The age-old tradition of the Sicilian Puppet Theatre (Opera dei Pupi) dates back to the mid-nineteenth century although its roots go further back, to at least the 15th century. Thought to have derived from the Spanish tradition that came to Sicily via Naples, the puppets were generally knights in armour who, through their puppeteer, told stories of chivalry and honour.
Created from wood and manipulated by strings and metal wires, their size varied according to their locality – with those in Catania being nearly twice the size of those used in Palermo.
The traditional theme of the puppetry was the battles, betrayals and chivalric deeds of Orlando, Rinaldo, Charlemagne and Angelica although subjects from classical Greece and Rome, such as Homer’s Iliad and Odyssey, were also covered.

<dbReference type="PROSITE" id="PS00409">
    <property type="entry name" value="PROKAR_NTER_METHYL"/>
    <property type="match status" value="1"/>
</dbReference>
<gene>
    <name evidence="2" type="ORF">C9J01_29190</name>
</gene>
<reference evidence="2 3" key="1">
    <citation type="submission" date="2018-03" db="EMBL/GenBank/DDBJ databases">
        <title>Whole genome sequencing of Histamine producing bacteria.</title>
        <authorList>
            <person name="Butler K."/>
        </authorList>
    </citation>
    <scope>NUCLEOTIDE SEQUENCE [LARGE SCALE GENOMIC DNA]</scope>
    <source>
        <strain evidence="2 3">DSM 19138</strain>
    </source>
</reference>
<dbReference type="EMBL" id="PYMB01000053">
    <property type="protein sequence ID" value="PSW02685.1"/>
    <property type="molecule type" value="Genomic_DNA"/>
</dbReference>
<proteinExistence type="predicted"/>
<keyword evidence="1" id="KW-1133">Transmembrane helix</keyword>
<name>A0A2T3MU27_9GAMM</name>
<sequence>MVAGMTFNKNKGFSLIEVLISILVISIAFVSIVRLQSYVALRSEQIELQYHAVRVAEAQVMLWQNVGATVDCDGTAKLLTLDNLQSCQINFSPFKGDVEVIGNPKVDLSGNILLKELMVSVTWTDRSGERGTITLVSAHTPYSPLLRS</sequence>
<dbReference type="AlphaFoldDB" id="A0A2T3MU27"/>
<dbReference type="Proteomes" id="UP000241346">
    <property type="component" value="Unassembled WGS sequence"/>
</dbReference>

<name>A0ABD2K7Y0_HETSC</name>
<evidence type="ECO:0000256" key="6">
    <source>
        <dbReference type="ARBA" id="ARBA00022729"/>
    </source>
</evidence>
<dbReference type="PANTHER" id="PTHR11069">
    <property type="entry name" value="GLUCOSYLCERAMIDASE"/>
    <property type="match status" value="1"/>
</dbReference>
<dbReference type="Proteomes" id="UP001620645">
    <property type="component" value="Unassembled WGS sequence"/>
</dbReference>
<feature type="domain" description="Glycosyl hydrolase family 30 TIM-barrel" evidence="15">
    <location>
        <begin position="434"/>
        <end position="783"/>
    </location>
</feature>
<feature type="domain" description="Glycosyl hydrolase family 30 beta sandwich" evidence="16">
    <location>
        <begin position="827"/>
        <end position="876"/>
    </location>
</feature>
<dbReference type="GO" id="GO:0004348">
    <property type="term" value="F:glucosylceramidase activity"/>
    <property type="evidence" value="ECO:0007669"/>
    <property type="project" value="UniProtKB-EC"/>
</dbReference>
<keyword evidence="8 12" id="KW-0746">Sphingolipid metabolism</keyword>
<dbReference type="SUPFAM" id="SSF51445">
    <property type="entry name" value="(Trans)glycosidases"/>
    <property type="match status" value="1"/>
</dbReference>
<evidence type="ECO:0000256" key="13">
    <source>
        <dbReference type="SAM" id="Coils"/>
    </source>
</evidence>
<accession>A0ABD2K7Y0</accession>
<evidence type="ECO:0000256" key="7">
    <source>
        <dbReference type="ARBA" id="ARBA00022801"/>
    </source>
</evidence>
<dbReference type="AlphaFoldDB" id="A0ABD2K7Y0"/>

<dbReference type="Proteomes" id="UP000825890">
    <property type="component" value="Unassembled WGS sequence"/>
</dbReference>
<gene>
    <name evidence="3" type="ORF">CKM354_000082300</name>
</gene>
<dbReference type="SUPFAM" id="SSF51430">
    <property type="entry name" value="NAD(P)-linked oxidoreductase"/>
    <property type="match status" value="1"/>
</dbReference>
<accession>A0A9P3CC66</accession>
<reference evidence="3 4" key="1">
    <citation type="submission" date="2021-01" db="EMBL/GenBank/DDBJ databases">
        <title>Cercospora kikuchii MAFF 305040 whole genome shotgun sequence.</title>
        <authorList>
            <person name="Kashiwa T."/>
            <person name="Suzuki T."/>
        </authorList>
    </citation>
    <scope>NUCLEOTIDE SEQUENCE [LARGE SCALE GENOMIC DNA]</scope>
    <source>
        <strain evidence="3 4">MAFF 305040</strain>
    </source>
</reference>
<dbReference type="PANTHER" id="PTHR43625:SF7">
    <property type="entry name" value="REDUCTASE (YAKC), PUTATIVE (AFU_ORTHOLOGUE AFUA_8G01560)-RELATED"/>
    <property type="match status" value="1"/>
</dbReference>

A large collection of puppets and scenery can still be visited at the Museo delle Marionette, Via Butera, in Palermo, and performances present the same traditional stories to this day, amidst some violence and much shouting – in Sicilian dialect! Within the museum’s collection, there are puppets of Rajasthan, gleaming Rangoon dragons and traditional Punch and Judy puppets in their own theatre.
Other puppet theatres tucked away in Palermo’s side streets include the Figli D’Arte Cuticchio (Via Bara all’Olivella 95), The Silver Theatre (Via Pietro Novelli 1, near to the Cathedral) and the Lippogrifo theatre (Vicolo Ragusi 6, near the Quattro Canti).
In 2011, the Opera dei Pupi was declared part of the ‘oral and intangible heritage of humanity’ by UNESCO with an accompanying plan devised to save the Sicilian Puppet Theatre from extinction.